EDITORIAL: Presidents Day finds new cause for celebration
Presidents Day, which is being commemorated today, initially honored the nation’s first leader, George Washington. In many ways, it still does; in fact, the federal holiday is still called “Washington’s Birthday.”
The day was designated an official holiday in 1879 but had been celebrated annually and faithfully for almost a century — since just a few months after Washington’s death in December 1799. It has been commemorated on the third Monday in February since 1968, when Congress passed a law moving most holidays to Mondays — and its proximity to the birthday of another great president, Abraham Lincoln, made it a convenient catch-all.
History aside, it is impossible to divorce the holiday from the person holding the title. And on that count, there is renewed reason to celebrate this year.
Less than a month into his administration, President Joe Biden has hit the ground running at a speed that belies his status as the oldest person ever to be inaugurated:
- A day one immigration bill followed by executive actions to reverse Trump’s infamous travel ban from predominantly Muslim countries and discontinue most deportations for 100 days.
- An aggressive, science-based response to the ongoing coronavirus pandemic in which the need for federal leadership is acknowledged and acted upon.
- A proposed $1.9 trillion pandemic relief and stimulus bill.
- A commitment to act forcefully on global climate change including an immediate return of the United States to the Paris Climate Accord.
- Reversal of a number of wrong-headed Trump-era initiatives, including stopping construction of a border wall, pulling the plug on the Keystone XL pipeline, reinstating protections for LGBTQ workers, banning drilling in the Arctic National Wildlife Refuge and revoking the silly and historically revisionist “1776 Commission” report.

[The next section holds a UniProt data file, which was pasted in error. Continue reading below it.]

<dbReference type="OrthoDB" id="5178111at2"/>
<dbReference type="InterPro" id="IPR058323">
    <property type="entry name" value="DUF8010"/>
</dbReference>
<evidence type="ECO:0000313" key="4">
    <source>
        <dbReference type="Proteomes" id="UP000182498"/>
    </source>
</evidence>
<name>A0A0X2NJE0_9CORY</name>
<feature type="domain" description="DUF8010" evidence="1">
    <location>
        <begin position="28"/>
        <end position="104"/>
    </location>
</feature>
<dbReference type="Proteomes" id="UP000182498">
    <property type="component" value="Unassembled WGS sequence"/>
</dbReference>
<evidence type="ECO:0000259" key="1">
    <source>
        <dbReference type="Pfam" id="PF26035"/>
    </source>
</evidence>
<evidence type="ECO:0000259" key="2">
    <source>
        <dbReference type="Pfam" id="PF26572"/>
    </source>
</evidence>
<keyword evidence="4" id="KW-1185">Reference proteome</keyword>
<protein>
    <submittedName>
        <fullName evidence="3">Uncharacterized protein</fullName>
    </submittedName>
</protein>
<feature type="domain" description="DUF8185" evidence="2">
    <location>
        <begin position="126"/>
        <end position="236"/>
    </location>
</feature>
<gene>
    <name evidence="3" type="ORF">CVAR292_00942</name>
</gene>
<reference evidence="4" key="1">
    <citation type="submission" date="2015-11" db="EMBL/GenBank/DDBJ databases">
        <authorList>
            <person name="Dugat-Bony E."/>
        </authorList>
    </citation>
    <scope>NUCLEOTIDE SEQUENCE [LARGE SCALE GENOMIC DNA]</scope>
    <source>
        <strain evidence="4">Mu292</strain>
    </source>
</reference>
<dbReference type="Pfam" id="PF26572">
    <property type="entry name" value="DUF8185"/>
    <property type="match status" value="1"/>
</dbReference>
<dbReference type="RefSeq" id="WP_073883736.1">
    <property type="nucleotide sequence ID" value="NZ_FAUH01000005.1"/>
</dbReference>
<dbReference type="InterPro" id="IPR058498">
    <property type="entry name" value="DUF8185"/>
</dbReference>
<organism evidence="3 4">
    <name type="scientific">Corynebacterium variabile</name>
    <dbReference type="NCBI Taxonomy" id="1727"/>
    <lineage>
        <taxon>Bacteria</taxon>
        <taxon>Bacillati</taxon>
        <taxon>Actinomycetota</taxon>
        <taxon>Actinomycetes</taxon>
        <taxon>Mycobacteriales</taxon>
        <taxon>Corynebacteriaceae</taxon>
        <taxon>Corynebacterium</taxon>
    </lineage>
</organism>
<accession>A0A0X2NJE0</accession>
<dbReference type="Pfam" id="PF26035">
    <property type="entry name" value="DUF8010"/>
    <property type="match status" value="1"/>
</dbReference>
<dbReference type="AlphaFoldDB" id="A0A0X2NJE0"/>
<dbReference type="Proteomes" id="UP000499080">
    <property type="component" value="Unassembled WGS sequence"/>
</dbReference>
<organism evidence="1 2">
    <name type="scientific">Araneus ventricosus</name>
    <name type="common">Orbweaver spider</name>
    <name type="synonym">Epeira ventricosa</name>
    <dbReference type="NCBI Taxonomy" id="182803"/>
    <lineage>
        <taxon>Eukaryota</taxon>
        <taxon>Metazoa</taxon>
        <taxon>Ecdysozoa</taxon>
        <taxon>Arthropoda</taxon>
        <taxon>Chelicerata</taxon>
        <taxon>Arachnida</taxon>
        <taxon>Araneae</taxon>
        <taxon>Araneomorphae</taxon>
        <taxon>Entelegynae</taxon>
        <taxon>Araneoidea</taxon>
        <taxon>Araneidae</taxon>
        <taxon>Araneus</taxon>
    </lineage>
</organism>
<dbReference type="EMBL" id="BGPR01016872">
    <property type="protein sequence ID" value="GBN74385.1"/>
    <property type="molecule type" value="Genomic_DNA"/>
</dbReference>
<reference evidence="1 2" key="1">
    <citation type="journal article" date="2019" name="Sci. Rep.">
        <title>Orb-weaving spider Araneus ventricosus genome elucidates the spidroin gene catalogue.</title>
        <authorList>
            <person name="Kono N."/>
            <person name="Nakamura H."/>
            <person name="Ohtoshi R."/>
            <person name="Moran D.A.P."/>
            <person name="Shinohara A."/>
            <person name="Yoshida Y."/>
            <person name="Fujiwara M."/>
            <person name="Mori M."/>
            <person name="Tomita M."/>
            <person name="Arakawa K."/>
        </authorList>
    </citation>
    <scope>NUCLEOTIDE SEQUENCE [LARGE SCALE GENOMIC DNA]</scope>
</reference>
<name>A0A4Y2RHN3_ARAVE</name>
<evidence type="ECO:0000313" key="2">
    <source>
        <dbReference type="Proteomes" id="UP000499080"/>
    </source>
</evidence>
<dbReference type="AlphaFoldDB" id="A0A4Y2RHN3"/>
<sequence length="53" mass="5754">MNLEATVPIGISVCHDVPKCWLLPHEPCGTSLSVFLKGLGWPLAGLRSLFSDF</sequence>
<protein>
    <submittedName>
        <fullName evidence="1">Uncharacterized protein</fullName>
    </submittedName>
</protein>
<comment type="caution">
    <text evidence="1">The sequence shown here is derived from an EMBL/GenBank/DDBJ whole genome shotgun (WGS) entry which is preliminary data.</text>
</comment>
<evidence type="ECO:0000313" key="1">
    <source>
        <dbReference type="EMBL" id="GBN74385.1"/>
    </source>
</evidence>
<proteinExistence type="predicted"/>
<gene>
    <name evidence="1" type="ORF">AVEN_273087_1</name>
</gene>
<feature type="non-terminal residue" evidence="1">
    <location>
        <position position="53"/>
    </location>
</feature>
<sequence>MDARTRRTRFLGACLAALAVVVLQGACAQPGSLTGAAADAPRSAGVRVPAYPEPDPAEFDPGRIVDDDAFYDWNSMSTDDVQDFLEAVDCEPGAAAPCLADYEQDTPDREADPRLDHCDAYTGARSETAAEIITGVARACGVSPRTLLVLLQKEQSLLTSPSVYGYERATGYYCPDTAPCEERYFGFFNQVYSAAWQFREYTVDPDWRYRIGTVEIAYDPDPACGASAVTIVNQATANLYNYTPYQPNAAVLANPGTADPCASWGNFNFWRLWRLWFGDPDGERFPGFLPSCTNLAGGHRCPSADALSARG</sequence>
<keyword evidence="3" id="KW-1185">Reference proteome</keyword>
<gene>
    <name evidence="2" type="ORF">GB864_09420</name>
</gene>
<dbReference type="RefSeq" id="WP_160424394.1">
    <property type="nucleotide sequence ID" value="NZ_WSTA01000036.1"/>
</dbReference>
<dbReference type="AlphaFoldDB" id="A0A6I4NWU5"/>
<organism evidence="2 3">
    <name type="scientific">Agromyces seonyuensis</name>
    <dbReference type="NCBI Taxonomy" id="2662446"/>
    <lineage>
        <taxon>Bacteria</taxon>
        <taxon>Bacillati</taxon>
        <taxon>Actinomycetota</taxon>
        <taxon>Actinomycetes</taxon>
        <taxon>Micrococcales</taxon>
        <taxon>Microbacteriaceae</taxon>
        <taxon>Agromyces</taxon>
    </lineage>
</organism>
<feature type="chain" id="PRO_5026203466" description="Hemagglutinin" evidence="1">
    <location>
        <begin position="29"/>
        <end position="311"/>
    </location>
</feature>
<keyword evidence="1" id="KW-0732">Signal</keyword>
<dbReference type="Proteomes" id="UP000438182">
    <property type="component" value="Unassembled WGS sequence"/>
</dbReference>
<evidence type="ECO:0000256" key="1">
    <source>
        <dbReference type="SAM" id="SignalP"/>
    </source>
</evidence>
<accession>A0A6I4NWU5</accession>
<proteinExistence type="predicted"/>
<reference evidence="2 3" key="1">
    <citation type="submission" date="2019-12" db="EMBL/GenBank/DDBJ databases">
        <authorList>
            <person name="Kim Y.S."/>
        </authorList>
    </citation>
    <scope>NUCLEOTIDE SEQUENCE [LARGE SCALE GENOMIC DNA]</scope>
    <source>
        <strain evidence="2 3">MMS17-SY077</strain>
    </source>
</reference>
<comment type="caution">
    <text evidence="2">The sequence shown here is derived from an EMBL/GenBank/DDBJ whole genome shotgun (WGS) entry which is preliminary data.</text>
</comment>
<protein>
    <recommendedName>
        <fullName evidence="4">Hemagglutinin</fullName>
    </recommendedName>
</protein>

Biden has kept his promise to name top officials that “look like America,” nominating historic numbers of women and people of color to the Cabinet, including, among others, the first woman to serve as treasury secretary, the first Black defense secretary, and the first Native American and openly gay man to serve in the Cabinet. This is a profound about-face from a previous administration whose makeup (and attitudes) reflected nothing so much as the cast of “Mad Men.”
And he’s planning ahead. A Wall Street Journal analysis found that, “The Biden administration has established about two dozen new interagency working groups, advisory councils, task forces, committees and offices, which are charged with producing more than 80 reports, proposals for future policy, plans and reviews of current policies.”
If that sounds like a lot, it is. Biden’s former boss, Barack Obama had five similar task forces in operation at a similar point in his administration; Biden’s immediate predecessor, one.
But it is the tone and direction, as much as the early steps, that should hearten Americans. From allowing medical experts to take the lead in updating the public on the ongoing pandemic response to sweeping new ethics rules to embracing science in setting policy, the administration has gotten out of the blocks as the “well-oiled machine” the president promised.
The normalcy is refreshing; the work ethic reassuring. Daily press briefings are marked by intelligence rather than insults, and the public presidential schedule is dense and detailed, with not a hint of “executive time” to be found.
Not everyone is satisfied, of course. Critics are grousing at Biden’s early reliance on executive orders and congressional Republicans — a considerable number of whom voted against certifying Biden’s election — took time off from acquitting a president impeached for inciting an insurrection on the U.S. Capitol to complain that Biden isn’t doing enough to promote the political unity he promised.
No matter. The return of a competent, capable, caring figure in the White House is cause for optimism, if not celebration. Happy Presidents Day.